The Washington PostDemocracy Dies in Darkness

The Ravens’ nasty defense is blitzing its way through the NFL. Good luck, quarterbacks.

Baltimore Ravens free safety Earl Thomas talks to teammates, including cornerbacks Marcus Peters and Marlon Humphrey. (Elaine Thompson/AP)

The Baltimore Ravens made another statement Monday night, destroying the Los Angeles Rams, 45-6, for their seventh straight victory and ninth win of the season. Quarterback Lamar Jackson, the MVP front-runner, completed 15 of 20 passes for 169 yards and five touchdowns while adding another 95 yards on the ground. He’s thrown nine touchdown passes in his past 44 attempts.

“There’s a reason people are talking about him as an MVP,” Rams Coach Sean McVay said after the game. “It felt like it tonight.”

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Jackson is certainly a big reason Baltimore has been torching the NFL, but he isn’t the only one. Baltimore’s defense has been Jackson’s unsung co-star, paralyzing opposing offenses, especially quarterbacks, during the team’s march through November. The Ravens have given up just 26 points over their past three games.

The defense’s performance, of course, has been overshadowed not just by Jackson but by two of the NFL’s most celebrated defenses: those of the New England Patriots and San Francisco 49ers. The former is allowing a league-low 0.7 points per drive, and the latter is only slightly behind at 1.2, second in the NFL. San Francisco’s defense will get its toughest test of the season Sunday during a trip to Baltimore in what could be a Super Bowl preview, but the 49ers’ offense will be similarly tested against the nasty Ravens.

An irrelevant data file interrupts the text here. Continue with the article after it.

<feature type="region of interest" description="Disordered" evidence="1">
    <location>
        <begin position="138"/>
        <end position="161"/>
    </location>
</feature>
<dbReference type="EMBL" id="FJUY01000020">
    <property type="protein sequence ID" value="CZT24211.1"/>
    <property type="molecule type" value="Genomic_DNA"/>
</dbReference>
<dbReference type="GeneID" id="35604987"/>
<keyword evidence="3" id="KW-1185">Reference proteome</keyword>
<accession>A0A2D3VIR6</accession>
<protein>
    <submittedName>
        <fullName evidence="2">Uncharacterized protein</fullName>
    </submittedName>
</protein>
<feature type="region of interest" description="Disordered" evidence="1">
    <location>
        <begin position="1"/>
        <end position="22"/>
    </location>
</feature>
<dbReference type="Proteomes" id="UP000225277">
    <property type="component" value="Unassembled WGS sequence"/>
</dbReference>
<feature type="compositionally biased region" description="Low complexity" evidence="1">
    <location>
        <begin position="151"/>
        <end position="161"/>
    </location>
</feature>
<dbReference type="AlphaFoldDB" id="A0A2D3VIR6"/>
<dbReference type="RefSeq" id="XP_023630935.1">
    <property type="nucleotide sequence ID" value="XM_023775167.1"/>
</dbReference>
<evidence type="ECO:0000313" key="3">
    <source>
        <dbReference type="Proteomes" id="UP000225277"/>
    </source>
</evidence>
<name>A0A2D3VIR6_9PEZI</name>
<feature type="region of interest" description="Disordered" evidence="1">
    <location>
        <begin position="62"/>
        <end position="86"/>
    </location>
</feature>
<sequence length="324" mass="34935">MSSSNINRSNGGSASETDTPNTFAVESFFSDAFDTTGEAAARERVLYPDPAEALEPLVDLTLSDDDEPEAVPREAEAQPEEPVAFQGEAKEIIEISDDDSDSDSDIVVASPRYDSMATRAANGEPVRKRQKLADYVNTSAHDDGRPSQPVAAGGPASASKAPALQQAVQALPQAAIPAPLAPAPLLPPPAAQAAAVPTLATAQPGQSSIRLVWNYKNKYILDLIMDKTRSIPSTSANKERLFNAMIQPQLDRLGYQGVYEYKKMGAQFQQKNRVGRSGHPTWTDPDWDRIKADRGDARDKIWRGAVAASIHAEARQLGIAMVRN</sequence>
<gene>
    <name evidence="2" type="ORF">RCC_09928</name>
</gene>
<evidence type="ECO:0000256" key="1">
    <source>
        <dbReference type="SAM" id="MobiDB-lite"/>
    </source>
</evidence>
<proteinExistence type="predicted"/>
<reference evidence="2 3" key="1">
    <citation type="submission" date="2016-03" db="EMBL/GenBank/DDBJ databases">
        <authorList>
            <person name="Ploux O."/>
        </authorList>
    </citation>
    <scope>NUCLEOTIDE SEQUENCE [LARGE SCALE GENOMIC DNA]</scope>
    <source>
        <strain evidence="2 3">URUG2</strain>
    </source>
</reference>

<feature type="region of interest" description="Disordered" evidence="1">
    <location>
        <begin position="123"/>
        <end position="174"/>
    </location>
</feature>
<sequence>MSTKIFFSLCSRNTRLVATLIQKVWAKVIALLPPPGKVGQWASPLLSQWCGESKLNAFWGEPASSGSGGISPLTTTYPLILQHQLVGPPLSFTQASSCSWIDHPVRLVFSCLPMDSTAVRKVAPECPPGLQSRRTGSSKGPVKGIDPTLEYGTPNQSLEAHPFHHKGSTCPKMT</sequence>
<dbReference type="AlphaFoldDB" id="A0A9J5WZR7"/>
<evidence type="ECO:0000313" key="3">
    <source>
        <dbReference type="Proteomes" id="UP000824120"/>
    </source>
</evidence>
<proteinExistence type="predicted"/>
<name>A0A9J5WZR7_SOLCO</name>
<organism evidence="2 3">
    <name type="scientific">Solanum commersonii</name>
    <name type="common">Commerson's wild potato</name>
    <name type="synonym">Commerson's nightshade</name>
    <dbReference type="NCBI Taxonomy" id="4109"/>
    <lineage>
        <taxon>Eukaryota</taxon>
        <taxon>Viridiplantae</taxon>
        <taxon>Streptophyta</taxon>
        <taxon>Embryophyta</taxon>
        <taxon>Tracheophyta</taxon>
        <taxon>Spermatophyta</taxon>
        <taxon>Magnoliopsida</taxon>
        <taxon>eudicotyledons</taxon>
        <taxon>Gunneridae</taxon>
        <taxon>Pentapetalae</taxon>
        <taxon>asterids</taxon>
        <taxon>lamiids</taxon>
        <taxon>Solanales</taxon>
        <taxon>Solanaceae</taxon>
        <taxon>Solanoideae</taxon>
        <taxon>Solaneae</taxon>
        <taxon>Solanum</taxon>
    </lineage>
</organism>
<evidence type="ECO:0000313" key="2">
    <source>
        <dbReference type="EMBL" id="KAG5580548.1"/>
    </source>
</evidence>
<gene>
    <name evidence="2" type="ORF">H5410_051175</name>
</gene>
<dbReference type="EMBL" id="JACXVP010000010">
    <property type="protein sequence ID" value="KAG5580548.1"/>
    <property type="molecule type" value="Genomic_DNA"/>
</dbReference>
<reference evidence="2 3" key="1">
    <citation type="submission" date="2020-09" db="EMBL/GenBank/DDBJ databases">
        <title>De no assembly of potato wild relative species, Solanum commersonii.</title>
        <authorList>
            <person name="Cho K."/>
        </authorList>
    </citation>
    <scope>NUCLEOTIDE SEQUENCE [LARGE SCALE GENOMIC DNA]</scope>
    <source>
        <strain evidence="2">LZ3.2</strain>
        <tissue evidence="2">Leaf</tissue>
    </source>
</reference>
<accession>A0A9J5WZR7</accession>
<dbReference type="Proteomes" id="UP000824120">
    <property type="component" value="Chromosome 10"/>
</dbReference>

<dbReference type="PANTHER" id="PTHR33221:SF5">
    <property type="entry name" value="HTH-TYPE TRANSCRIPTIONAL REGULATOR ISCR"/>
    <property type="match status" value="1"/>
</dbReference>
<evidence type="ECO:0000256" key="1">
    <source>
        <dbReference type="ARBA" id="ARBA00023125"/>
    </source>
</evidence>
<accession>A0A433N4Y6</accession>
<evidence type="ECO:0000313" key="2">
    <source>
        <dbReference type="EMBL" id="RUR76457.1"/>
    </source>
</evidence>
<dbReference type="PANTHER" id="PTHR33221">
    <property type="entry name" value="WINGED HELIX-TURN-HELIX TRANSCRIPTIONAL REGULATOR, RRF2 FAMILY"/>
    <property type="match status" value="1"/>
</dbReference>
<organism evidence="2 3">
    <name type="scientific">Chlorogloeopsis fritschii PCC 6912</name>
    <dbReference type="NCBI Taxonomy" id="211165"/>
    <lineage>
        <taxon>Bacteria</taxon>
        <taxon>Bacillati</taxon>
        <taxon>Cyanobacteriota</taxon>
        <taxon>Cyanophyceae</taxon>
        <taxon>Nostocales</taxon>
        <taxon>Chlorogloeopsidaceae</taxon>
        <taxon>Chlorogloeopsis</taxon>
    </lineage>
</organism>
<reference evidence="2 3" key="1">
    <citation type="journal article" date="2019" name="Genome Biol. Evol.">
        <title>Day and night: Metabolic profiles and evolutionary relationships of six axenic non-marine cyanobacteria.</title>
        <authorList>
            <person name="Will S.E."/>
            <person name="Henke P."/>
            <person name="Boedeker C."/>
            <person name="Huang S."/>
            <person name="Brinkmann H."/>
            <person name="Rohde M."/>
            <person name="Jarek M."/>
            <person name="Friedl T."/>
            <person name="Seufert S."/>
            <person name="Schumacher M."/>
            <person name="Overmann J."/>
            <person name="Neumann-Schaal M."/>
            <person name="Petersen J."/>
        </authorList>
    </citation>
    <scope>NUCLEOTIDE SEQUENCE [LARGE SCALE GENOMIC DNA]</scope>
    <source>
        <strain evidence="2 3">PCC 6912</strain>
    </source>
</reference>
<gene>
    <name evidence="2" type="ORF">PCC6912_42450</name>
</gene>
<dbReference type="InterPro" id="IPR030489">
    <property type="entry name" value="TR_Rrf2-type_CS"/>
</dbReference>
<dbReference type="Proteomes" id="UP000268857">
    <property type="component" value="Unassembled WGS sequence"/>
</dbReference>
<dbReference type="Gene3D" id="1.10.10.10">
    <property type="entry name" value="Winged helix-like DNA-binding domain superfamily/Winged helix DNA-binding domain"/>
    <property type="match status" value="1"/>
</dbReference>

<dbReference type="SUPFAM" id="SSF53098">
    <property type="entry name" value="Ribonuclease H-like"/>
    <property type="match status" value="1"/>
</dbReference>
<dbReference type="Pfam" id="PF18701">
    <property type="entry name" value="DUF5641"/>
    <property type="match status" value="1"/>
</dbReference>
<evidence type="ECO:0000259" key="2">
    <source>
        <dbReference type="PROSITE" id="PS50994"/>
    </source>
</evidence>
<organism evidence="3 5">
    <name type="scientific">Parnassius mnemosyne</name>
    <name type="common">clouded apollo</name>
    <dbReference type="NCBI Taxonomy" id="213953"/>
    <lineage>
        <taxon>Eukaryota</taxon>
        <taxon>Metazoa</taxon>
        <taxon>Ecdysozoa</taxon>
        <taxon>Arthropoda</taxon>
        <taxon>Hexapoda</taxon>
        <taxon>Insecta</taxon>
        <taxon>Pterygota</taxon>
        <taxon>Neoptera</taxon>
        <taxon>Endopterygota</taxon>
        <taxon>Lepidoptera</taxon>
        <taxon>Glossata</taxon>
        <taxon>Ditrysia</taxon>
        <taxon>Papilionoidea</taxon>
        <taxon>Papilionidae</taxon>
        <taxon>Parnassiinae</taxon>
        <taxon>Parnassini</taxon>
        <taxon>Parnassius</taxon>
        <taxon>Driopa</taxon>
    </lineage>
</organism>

That Baltimore’s defense has shined perhaps should not be a surprise. Before the season, Pro Football Focus projected the Ravens’ secondary to be the best in the NFL, complementing the projected 10th-best run defense. And yet the defense was part of the problem during Baltimore’s 2-2 start. Through four games, the Ravens had the league’s fourth-worst overall defense, per Football Outsiders, which measures efficiency by comparing success on every play to a league average based on situation and opponent. But Coach John Harbaugh and defensive coordinator Don Martindale tinkered with some schemes, consulted the analytics and brought in some outside help, and the results have been outstanding.

Safety Earl Thomas has been playing closer to the line of scrimmage since strong safety Tony Jefferson suffered a season-ending injury in Week 5, and the veteran has excelled in that role. Less than two weeks later, Baltimore acquired cornerback Marcus Peters in a trade with the Rams, and he, too, has flourished, allowing just 20 of 35 targets in his direction to be caught, yielding 191 yards and three interceptions. Quarterbacks have a miserable 36.7 passer rating when targeting Peters since the trade.